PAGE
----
It seems every week there is some sort of seminar that takes one or more teachers away from our schools. The seminars focus on everything from management, to finances, to curriculum issues. For the past three weeks, I have been a part of these said seminars. The Area Project Office (think school district, but bigger) invited Peace Corps Volunteers that were close-by to lead a three two-day seminars on the Representative Council of Learners, which is essentially a government mandated student council in all schools with a grade 8 or higher.
We planned for the seminar for weeks, we put together a video (with subtitles, so they could actually understand our accents), but we really had no idea on whether the system had functioned before and we were giving a refresher to the students or whether we needed to begin from scratch. To complicate matters, we were also working with two representatives from the Area Project Office, who despite repeated invitations, did not participate in any of the planning of the seminars. This led to a miscommunication as the time that we were to leave did not have the same sense of urgency to our counterparts, and after an hour ride in a covered bakkie, we arrived, nearly an hour later than we had planned, making us look rather unprofessional as some students had already arrived. To my amusement, our counterpart then proceeded to admonish schools that came even later than we did.
However, despite the conflicts, the seminars were very enlightening, for all parties involved. To our surprise, the role envisioned by some of the educators and administrators was for the Representative Council of Learners to function as some sort of student police service, to tell on the learners that misbehaved and to mete out punishment on those learners. To their surprise, this was not the role envisioned for them; rather they were to serve as the student’s voice to the school governance. Only with a very imaginative reading of the rules could such a position even be proposed.
All in all, we were able to coach the basic formation of the groups, the purpose behind them and some of the nuts and bolts that go into organizing a successful student-governing group. In the end, we trained over 100 students in their roles and there was some very encouraging progress, as students began to realize the potential of the group. The students took well to the icebreakers, did some great work in the break-out sessions, and laughed at the right moments in the video. Many were very unsure initially and had a fairly negative take on the group, but we were relentless in trying to focus on the positive. As soon as we broke that barrier, we made progress, which was very rewarding.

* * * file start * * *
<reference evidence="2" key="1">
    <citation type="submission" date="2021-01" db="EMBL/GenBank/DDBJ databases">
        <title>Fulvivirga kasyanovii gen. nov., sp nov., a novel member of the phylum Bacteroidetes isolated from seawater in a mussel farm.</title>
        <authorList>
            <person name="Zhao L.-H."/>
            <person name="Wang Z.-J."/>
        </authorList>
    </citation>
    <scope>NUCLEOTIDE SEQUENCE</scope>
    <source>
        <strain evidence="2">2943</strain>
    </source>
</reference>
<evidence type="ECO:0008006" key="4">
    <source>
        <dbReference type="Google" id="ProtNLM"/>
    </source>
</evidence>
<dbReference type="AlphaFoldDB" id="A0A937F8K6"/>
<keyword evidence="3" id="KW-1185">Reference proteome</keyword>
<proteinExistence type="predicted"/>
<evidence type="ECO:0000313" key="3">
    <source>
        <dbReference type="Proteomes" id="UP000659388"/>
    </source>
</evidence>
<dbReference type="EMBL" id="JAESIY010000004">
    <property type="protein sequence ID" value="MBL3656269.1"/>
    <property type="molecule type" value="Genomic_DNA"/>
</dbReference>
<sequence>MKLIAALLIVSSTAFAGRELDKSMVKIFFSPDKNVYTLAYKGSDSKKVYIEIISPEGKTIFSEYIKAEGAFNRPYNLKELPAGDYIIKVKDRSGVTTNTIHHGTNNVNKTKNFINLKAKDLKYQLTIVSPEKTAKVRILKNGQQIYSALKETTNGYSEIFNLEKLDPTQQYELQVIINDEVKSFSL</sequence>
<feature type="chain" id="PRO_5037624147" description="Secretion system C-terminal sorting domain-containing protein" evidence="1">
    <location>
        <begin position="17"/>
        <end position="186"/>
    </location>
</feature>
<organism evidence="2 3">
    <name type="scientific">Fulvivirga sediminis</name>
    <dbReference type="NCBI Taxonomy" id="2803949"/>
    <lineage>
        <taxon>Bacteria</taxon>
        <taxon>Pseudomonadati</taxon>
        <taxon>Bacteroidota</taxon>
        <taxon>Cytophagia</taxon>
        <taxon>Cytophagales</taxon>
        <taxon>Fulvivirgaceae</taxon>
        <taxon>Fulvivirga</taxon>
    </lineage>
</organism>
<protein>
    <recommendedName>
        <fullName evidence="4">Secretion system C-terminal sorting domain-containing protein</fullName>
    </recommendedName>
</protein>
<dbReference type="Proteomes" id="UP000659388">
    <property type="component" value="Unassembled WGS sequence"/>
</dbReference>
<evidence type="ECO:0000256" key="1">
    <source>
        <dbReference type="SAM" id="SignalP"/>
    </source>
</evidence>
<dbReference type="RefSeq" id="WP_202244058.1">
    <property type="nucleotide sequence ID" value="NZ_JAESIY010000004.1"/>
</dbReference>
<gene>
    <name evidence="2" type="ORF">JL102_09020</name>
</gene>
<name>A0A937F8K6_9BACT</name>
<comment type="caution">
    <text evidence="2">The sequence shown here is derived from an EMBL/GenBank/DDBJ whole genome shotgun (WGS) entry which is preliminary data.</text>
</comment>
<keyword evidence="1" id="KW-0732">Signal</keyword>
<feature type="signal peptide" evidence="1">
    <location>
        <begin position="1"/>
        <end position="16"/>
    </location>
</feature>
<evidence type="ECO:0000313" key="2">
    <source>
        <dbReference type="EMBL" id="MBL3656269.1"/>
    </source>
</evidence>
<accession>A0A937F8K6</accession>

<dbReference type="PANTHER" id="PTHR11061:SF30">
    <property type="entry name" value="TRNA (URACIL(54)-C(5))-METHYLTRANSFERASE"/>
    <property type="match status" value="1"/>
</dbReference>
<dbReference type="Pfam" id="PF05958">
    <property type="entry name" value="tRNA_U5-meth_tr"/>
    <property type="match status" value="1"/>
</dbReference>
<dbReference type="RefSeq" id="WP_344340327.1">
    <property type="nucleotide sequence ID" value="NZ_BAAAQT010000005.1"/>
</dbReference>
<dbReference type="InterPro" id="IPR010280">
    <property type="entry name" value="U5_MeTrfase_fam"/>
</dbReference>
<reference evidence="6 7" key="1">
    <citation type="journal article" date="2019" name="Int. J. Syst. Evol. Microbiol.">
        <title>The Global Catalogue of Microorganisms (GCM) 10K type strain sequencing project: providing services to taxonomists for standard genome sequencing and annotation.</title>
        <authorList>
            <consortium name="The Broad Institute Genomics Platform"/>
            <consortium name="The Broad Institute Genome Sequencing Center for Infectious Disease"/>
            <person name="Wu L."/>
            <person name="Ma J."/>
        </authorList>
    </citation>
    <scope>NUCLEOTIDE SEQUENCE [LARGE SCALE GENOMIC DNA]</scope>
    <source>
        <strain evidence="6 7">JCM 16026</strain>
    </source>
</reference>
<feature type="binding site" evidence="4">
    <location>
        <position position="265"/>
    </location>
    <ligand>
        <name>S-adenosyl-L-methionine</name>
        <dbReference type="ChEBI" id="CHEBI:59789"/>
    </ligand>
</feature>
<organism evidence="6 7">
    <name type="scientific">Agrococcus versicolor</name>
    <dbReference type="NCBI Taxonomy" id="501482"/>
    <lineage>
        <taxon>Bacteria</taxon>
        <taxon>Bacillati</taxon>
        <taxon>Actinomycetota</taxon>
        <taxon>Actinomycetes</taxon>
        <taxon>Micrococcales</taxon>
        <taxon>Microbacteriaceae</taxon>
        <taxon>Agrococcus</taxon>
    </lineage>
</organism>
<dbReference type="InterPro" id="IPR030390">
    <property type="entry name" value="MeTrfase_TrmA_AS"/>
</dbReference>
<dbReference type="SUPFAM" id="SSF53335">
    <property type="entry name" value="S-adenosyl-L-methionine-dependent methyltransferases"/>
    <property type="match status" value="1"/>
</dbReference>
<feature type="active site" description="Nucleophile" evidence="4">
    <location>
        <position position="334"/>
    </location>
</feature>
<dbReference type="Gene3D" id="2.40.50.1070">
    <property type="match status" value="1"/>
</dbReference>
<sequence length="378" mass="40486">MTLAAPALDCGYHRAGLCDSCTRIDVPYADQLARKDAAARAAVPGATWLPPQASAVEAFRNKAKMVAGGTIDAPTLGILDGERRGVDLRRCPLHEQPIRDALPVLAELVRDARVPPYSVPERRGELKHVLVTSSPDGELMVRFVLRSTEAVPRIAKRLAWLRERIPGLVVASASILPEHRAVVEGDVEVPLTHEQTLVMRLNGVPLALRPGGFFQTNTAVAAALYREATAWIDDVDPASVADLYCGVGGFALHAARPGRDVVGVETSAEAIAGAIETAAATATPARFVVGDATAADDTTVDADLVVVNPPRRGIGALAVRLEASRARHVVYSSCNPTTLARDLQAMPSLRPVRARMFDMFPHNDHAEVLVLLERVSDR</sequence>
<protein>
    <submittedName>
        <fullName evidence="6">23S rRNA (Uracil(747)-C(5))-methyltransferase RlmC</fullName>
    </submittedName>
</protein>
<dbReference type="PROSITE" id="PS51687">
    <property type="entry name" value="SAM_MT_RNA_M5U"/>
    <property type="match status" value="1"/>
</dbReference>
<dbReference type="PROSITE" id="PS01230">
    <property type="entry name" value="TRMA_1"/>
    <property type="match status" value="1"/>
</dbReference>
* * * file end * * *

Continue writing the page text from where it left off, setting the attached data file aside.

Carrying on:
I also attended a three-day seminar on how to use the science kits that had been shipped to my schools last year. The science kits are a government initiative to provide the poorest schools with resources that they would probably never be able to afford. The kits are amazing, but as I feared, many of the educators didn’t know how to make heads or tails of them. There were a few things I was unsure about as well… does anyone know what the purpose behind an Ingenhaus apparatus is?
But beakers, chemicals, electrical equipment, scales, and more. Those I can do. Funfunfun. During the breaks, I couldn’t help myself and showed how to use various apparatus (apparati?) and towards the end of the seminar, I ended up teaching some experiments and leading some sessions. It was fairly difficult. Imagine taking a room full of adults who have never been in a teaching laboratory before, have never seen science equipment before, and teaching them, in three short days, not only how to use the equipment, not only the science behind the experiments, but also how to run a laboratory. My schools were especially proud to have me, as they knew that they would be able to ask questions later and I could help with the presentation upon returning to our schools.
I’m excited about incorporating it into the curriculum, and know that the students will take to it well, as they love anything that takes them away from reading about experiments in books without doing them. Imagine never having seen baking soda and vinegar react, used a magnifying glass, connected a circuit, etc. Now we get to use them…These kids are gonna have a great time!
p.s. Many thanks to Julie for various grammatical corrections!